Lubbock, We Shared The Sublime Together, And That’s Beautiful
If you were terrified last night, you weren't alone. I was so scared my voice was quaking and I didn't even realize I was wheezing out every breath until my honey told me so afterward.
I live on an upper floor of a condo building in Southwest Lubbock, so we made the hard decision to pack up the pets and drive south out of the path of the storm. As we traveled I saw a tornado funnel form out of that massive, spinning storm cloud. I found myself living a recurring nightmare that most West Texans share. Who hasn't dreamed of tornados whisking us away?
Storms of this magnitude speak to us in an ancient, visceral, and instinctual way. Like cats, our hackles are thrown up and we just know in our bones that we are potentially in grave danger.
And yet, even in our most animal fear, we have to see it. We are lead to feel the electricity in the air. We must smell the atmosphere. It is our charge and our great pleasure to witness the storm. This doesn't make us stupid; this makes us human.
By definition, "sublime" just means that something is so beautiful it inspires us to awe. But in certain pockets of literature and art, the sublime also means that something terrifying can inspire awe and therefore beauty. Like the view from a steep precipice. Terror sharpens our senses, makes us feel alive, and opens us up to soak in the unbelievable beauty around us.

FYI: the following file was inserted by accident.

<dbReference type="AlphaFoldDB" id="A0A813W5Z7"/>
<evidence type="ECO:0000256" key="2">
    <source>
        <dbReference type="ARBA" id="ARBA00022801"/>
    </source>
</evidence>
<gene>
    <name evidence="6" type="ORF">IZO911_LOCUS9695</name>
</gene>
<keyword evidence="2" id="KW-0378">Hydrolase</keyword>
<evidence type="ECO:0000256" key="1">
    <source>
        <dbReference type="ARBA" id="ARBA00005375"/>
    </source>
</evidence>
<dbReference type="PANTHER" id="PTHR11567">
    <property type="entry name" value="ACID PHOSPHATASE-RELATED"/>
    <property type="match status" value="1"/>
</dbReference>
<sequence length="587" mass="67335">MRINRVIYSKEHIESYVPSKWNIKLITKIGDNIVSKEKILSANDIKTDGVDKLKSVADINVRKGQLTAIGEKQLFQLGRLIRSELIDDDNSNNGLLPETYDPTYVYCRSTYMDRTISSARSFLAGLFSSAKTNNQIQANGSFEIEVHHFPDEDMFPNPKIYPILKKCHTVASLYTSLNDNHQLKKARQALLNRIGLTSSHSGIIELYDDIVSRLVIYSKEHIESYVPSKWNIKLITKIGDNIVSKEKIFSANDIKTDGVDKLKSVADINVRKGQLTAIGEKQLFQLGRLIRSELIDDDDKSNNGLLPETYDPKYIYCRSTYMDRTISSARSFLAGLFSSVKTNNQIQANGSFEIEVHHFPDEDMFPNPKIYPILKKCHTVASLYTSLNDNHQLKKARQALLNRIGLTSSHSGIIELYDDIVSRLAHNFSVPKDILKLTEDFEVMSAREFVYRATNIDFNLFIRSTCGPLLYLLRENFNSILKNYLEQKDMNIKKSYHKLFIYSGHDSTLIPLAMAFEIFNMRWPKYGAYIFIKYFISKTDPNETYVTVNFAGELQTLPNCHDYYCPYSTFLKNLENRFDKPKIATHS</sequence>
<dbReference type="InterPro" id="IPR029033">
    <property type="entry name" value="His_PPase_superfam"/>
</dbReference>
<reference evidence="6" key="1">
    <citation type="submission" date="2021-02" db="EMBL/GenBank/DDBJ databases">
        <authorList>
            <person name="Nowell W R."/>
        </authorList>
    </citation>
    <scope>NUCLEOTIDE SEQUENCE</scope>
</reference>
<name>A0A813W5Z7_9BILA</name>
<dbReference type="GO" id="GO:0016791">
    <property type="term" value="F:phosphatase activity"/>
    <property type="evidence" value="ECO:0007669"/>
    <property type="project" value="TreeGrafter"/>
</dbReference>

We saw bizarre and beautiful cloud formations we may never see again. Light bursting in directions that made no sense. Clouds demarked by color and shape with a logic beyond immediate human understanding.
We saw an enormous cloud wall that spun into dragons, human faces, animals, and other images we are ingrained to see. It's no wonder our ancestors believed in, worshipped, and feared gods of thunder and lightning.
As I saw infinite shades of blue, purple, pink, grey, and gold in the sky I was so happy to be alive. How magic it is to be witness to the unique phenomenon that is this planet, this universe, this experience.
And the absolute best part, the part I hold most dear, is that I shared this experience with my entire hometown. We will speak of this storm for years. When we dream of tornados, we will see that sky again, a sky hand-painted for us by God.
Tornado and Wall Cloud Pictures From Monday, May 17th, 2021
Throwback: See Texas Tech in 1947